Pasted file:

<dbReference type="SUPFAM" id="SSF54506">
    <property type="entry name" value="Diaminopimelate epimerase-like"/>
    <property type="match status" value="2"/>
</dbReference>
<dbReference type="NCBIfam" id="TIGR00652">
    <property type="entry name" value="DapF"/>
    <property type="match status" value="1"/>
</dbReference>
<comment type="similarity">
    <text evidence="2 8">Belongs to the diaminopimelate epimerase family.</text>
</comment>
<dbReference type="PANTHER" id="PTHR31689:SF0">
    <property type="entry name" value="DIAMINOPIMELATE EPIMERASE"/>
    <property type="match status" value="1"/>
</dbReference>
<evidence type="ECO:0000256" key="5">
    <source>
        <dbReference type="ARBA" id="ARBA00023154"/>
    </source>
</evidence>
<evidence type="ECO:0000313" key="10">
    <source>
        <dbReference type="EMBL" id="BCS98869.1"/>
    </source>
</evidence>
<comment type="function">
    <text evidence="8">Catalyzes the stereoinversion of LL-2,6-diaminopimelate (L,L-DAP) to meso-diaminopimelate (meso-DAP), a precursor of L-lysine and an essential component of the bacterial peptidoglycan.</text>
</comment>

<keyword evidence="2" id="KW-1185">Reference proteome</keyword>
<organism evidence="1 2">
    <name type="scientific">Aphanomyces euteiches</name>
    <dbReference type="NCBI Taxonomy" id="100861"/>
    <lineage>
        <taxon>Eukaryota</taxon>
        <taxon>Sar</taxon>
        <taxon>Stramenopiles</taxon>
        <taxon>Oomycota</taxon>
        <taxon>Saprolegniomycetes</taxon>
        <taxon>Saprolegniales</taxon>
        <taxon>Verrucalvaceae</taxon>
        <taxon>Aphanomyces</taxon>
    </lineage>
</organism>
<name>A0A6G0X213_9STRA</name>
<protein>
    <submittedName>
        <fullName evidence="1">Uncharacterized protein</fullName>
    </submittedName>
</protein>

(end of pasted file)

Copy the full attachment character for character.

<dbReference type="SUPFAM" id="SSF54506">
    <property type="entry name" value="Diaminopimelate epimerase-like"/>
    <property type="match status" value="2"/>
</dbReference>
<dbReference type="NCBIfam" id="TIGR00652">
    <property type="entry name" value="DapF"/>
    <property type="match status" value="1"/>
</dbReference>
<comment type="similarity">
    <text evidence="2 8">Belongs to the diaminopimelate epimerase family.</text>
</comment>
<dbReference type="PANTHER" id="PTHR31689:SF0">
    <property type="entry name" value="DIAMINOPIMELATE EPIMERASE"/>
    <property type="match status" value="1"/>
</dbReference>
<evidence type="ECO:0000256" key="5">
    <source>
        <dbReference type="ARBA" id="ARBA00023154"/>
    </source>
</evidence>
<evidence type="ECO:0000313" key="10">
    <source>
        <dbReference type="EMBL" id="BCS98869.1"/>
    </source>
</evidence>
<comment type="function">
    <text evidence="8">Catalyzes the stereoinversion of LL-2,6-diaminopimelate (L,L-DAP) to meso-diaminopimelate (meso-DAP), a precursor of L-lysine and an essential component of the bacterial peptidoglycan.</text>
</comment>

<keyword evidence="2" id="KW-1185">Reference proteome</keyword>
<organism evidence="1 2">
    <name type="scientific">Aphanomyces euteiches</name>
    <dbReference type="NCBI Taxonomy" id="100861"/>
    <lineage>
        <taxon>Eukaryota</taxon>
        <taxon>Sar</taxon>
        <taxon>Stramenopiles</taxon>
        <taxon>Oomycota</taxon>
        <taxon>Saprolegniomycetes</taxon>
        <taxon>Saprolegniales</taxon>
        <taxon>Verrucalvaceae</taxon>
        <taxon>Aphanomyces</taxon>
    </lineage>
</organism>
<name>A0A6G0X213_9STRA</name>
<protein>
    <submittedName>
        <fullName evidence="1">Uncharacterized protein</fullName>
    </submittedName>
</protein>